SLU Supporters: Stephen Peiper, M.D. and Zi-Xuan “Zoe” Wang, Ph.D.
As scientists and doctors around the country step up to meet the COVID-19 pandemic threat, Stephen C. Peiper, M.D. (Med ’77) and Zi-Xuan “Zoe” Wang, Ph.D., his wife, are sending aid to the heart of the effort, supporting the effort to develop a vaccine through a generous donation to Saint Louis University’s Center for Vaccine Development.
The Philadelphia-based couple has given $750,000 to SLU to support research aimed at developing new vaccines for COVID-19 and other illnesses. This gift will establish a center of excellence in vaccine research and will be called the Stephen C. Peiper and Zi-Xuan Wang Institute for Vaccine Science and Policy.
An alumnus of SLU’s School of Medicine, Dr. Peiper is the Peter A. Herbut Professor and Chair of the Department of Pathology, Anatomy and Cell Biology at Thomas Jefferson University and Senior Vice President for the Enterprise Pathology and Laboratory Medicine Service Line of Jefferson Health System. Dr. Wang is the Scientific Director of the Molecular and Genomic Pathway Laboratory for the Jefferson Health System.
Dr. Peiper calls SLU’s Vaccine Center, which is one of only nine federally funded Vaccine and Treatment Evaluation Units (VTEU), “a jewel in the crown of Saint Louis University.” He witnessed the strengths of the center up close in the early 2000s, when the School of Medicine dean at the time invited him to consider joining the faculty.
“I reviewed the scientific programs, and there were multiple strong clinical, clinical/translational research and basic science programs,” Dr. Peiper said. “As I studied the Vaccine Center, I realized that it was second to none.”
Dr. Peiper’s scientific work, in which he contributed to the discovery of a receptor that allows HIV to be transmitted into cells, also established his perspective on what he describes as the “war against infectious diseases.”
“It is clear to me that it will be critical to develop a vaccine for COVID-19 in order to win this war. I had discussed the possibility of supporting SLU’s School of Medicine with Dean Robert Wilmott, and things came together for me: a deadly pandemic, the necessity of vaccine development and the excellence of the SLU Center for Vaccine Research. The path forward became obvious.”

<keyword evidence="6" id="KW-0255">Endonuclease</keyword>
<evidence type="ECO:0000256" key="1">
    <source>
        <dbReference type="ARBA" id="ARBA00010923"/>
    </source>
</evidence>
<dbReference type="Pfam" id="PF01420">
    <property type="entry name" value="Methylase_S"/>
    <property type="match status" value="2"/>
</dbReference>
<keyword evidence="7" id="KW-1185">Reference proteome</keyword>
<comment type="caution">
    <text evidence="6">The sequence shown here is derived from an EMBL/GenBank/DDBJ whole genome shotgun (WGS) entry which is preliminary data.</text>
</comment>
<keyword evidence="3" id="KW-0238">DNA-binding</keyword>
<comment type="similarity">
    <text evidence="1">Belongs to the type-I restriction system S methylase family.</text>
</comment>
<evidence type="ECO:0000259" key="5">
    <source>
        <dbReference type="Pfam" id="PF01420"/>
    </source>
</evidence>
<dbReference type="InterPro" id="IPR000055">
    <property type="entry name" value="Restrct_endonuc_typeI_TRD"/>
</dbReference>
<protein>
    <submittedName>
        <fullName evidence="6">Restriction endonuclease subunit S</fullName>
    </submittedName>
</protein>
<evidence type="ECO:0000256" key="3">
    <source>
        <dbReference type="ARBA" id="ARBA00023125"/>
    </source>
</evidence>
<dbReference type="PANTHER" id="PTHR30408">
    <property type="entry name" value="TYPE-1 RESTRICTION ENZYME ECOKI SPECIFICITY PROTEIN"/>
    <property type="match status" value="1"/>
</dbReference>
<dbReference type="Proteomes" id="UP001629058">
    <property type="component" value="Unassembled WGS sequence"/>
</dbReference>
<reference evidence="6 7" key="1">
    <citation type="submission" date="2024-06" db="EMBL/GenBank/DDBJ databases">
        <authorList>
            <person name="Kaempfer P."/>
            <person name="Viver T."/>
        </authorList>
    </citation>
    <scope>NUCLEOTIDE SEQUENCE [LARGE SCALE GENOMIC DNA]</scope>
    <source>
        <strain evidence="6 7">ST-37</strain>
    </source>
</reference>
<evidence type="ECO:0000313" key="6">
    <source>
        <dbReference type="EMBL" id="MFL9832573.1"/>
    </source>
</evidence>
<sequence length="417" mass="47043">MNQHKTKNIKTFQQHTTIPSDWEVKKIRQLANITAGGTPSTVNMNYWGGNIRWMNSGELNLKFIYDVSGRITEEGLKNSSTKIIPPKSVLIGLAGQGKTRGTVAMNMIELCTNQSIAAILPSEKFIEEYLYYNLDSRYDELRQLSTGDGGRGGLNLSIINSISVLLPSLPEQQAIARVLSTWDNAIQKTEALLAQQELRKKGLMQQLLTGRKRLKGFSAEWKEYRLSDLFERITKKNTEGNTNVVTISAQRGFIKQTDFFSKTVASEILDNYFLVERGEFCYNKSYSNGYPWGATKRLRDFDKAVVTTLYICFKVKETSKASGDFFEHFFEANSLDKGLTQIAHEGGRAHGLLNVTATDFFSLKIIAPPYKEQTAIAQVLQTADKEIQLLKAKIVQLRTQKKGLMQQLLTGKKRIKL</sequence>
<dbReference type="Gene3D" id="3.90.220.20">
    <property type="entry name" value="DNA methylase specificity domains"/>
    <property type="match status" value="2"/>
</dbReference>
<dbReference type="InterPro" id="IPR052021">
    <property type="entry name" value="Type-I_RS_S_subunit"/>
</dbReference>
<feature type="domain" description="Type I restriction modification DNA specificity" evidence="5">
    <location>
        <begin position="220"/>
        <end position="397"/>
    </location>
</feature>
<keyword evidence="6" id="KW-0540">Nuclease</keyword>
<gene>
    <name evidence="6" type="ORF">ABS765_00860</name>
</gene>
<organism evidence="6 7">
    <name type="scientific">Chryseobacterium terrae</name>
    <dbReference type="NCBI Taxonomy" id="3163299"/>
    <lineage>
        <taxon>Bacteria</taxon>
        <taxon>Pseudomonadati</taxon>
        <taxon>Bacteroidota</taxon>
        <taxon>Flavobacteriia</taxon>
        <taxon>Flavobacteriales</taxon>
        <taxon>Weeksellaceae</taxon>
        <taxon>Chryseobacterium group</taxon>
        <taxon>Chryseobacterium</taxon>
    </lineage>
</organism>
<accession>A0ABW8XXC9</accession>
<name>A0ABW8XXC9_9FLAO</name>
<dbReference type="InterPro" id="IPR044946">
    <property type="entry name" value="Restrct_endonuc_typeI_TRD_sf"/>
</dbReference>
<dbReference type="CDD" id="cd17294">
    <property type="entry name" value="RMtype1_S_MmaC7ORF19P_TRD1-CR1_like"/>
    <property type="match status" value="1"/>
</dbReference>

A clinical laboratory scientist, Dr. Wang is involved in the urgent work of COVID-19 testing. She has led COVID-19 testing programs and her laboratory has provided testing for the 14 hospitals in the Jefferson Health System.
“Having seen the rapid rise in the frequency of COVID-19 positive tests from this highly infectious agent, Zoe realizes that a vaccine to prevent infection is the best strategy,” Dr. Peiper said.
In addition to research on COVID-19, the couple’s gift advances the health sciences at SLU, one of five strategic priorities of the University’s Accelerating Excellence campaign. Specifically, it will support work at SLU to develop new vaccines for other diseases, a new computational biology team and infrastructure, and assist in recruiting new physician-scientists.
Dr. Peiper commends the SLU School of Medicine for standing the test of time, its multiple areas of excellence and its dedication to service. His experience as a School of Medicine student, which featured active engagement in patient care and significant involvement in the community, reaffirmed his belief that medicine is a social service. It’s part of what drives him to support the school as a donor.
“I think it’s good to support emerging programs and programs of excellence so they can go to the next level,” he said. “And I think Saint Louis University Medical Center seems to be rapidly expanding with new facilities and a new research building.”
Dr. Peiper wants SLU to become the region’s go-to center of excellence for vaccine development and evaluation, and would like to see the School of Medicine become second to none in programs that aggressively support its mission – to the point where critics say, ‘Well, that’s interesting, but how would they do it at Saint Louis University?’
“That’s my goal,” Dr. Peiper said, “and I think the vaccine center is a very good start.”